Wednesday, May 18, 2011

Tuesday, May 17, 2011 (Seoul, DMZ, South Korea)

AT THE DMZ--WHAT PART OF "NO" DON'T YOU UNDERSTAND? Took a tour north from Seoul to the DMZ. We stopped at Imjingak. Then we went to an eerily empty (but totally modernized) train station. It was built in expectation of eventual in-and-out traffic between the Koreas.
One stop was at the Dora observation deck. Our tour guide mentioned, oh, maybe, eight thousand times that we should take photographs of North Korea from behind a designated BRIGHT YELLOW LINE. (Taking a photo from any other place might give someone a view of the disposition of South Korean military personnel and equipment--which is probably already exposed by something like Google Earth.)
We were told that the ROK military were especially diligent about the cameras and can take the camera away in three languages--English, Chinese and Japanese. (Actually, they will return the camera after deleting the photo.) Anyway, rules are rules. No problem. I took my panoramic shot (above). Upon further review, low and behold, I caught a tourist in the VERY ACT of photographing some of ROK's military emplacements. To help you, the reader, I have circled the man in THREE versions of the photo (above and at right). VERY shortly after the photo was taken, a guard did, in fact, grab the camera and set things right with the man.
From this spot, you can see Kijong-dong, which certainly looks like the Potemkin village that the South Koreans say it is.

TUNNEL VISION: We also went to the Third infiltration tunnel, which is a pretty daunting place. Hard-hatted visitors trek down a steep-sloped 358-meter walkway to intersect with one of the tunnels that North Korea evidently tried to build to bust deep into South Korean territory. Then, visitors walk about 250 meters to a barrier. That horizontal walk requires some crouching for anyone taller than 5 feet 6 inches or so.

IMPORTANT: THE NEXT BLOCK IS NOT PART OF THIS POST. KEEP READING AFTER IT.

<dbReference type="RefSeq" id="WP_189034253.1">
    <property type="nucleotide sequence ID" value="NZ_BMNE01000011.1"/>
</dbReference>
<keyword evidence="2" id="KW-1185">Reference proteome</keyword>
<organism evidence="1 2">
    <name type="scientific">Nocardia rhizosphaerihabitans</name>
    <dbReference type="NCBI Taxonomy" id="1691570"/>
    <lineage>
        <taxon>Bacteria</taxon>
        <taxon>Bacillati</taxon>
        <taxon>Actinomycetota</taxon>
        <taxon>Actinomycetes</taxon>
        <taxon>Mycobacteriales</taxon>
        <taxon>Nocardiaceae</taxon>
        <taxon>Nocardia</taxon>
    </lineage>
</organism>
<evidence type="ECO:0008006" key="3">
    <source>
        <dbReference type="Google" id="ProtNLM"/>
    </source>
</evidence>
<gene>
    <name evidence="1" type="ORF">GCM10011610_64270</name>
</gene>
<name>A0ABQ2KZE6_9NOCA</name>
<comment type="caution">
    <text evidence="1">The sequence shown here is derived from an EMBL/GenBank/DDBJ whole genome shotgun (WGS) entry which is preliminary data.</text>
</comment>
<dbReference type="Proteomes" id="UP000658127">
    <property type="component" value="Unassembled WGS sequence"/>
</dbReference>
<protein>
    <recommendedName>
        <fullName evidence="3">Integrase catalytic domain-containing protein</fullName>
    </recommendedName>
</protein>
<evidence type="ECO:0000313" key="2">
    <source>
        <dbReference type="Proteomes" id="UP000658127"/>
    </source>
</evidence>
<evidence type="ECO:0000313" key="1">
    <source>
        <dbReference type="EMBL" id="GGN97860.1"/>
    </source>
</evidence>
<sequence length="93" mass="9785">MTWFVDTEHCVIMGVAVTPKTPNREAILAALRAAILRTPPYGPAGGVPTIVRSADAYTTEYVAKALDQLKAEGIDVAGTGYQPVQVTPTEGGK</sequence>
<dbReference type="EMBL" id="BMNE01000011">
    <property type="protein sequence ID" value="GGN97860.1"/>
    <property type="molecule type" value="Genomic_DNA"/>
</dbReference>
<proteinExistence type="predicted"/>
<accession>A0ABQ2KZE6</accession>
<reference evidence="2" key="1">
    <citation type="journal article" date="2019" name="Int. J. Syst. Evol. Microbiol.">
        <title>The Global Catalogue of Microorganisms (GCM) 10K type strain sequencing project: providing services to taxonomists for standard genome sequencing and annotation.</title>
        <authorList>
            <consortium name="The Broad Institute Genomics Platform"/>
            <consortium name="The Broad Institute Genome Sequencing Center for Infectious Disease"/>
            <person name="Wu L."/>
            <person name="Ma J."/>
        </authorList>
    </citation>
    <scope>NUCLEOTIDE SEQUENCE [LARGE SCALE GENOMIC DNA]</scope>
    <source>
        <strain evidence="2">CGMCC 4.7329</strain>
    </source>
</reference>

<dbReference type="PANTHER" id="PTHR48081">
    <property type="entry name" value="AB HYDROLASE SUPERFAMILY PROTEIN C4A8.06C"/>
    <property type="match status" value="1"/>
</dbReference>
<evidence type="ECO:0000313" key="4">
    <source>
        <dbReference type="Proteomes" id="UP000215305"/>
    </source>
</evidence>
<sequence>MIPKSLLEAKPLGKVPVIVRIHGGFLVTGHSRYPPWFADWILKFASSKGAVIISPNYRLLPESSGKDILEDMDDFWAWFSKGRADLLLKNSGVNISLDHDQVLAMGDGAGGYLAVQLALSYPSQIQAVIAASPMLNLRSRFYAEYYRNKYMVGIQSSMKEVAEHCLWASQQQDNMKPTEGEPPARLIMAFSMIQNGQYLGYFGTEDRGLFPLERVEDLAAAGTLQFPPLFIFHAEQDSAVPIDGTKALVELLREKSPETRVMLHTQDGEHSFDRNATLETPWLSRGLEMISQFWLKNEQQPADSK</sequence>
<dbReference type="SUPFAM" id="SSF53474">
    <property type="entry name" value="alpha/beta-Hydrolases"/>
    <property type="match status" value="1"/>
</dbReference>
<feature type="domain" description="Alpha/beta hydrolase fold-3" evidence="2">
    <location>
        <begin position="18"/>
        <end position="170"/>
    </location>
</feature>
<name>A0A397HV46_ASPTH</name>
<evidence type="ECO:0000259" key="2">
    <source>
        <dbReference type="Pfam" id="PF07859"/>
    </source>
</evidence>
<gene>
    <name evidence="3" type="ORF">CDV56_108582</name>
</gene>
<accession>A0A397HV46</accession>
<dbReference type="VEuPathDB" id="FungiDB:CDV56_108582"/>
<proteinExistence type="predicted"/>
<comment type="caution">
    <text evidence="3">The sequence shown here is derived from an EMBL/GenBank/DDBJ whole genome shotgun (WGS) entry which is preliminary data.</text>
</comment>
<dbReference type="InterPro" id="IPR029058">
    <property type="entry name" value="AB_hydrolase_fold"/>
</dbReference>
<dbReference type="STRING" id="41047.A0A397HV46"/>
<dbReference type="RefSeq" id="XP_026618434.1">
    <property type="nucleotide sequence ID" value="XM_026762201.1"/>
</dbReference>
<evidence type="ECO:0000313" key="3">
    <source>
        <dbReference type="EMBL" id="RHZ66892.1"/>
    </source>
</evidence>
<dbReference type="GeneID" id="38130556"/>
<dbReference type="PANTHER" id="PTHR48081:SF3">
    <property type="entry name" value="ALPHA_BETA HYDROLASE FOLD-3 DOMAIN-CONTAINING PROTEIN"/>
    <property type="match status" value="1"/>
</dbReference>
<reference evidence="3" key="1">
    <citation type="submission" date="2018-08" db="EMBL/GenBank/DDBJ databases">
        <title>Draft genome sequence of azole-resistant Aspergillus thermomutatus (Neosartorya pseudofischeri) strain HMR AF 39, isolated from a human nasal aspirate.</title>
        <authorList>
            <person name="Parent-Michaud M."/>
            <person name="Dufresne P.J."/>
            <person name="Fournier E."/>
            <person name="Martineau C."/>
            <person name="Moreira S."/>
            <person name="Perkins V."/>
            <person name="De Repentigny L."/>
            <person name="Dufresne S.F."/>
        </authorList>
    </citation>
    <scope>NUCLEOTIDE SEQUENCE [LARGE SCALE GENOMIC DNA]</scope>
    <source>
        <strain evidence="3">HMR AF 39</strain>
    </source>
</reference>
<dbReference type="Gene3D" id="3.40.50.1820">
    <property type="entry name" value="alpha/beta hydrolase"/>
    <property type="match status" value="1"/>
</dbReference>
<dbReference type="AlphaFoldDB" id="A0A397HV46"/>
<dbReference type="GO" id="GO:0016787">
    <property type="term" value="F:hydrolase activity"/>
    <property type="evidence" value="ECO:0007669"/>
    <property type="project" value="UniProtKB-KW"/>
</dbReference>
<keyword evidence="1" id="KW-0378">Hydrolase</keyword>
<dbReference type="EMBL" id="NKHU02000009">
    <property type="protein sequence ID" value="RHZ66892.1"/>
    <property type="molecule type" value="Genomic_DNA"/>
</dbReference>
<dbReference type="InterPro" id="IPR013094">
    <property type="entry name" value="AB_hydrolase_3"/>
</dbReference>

We weren't allowed to take pictures in the tunnel, and I noticed NOBODY doing it. What I did notice was a LOT of elderly tourists (mostly from China) making this grueling trek underground. Very impressive in their dogged determination to do this.
The map above shows the arrangement.
I also included (at right) a poster touting a special DMZ chocolate. I didn't find it, but it offers a good illustration of the way South Korea has parlayed a COMMUNIST incursion into a robust CAPITALIST enterprise. This is one of the busiest tourist destinations in South Korea. Might be the busiest.
The tunnel was discovered in 1978. Number crunchers say that about 10,000 soldiers (small ones, anyway) could move through the tunnel in about one hour.

WINGING IT WITH BIBIMBAP: We caught an evening flight to Bangkok from Incheon Airport. On Korean Air, we had one last taste of Korea. Bibimbap was on the menu, with a special how-to-assemble instructions for those of us unfamiliar with the signature Korean dish. I didn't take a picture (still feeling the effects of the prohibitions on photography from the DMZ), but here's a video from Korean Air that celebrates this dish, which tastes just fine at 34,000 feet:

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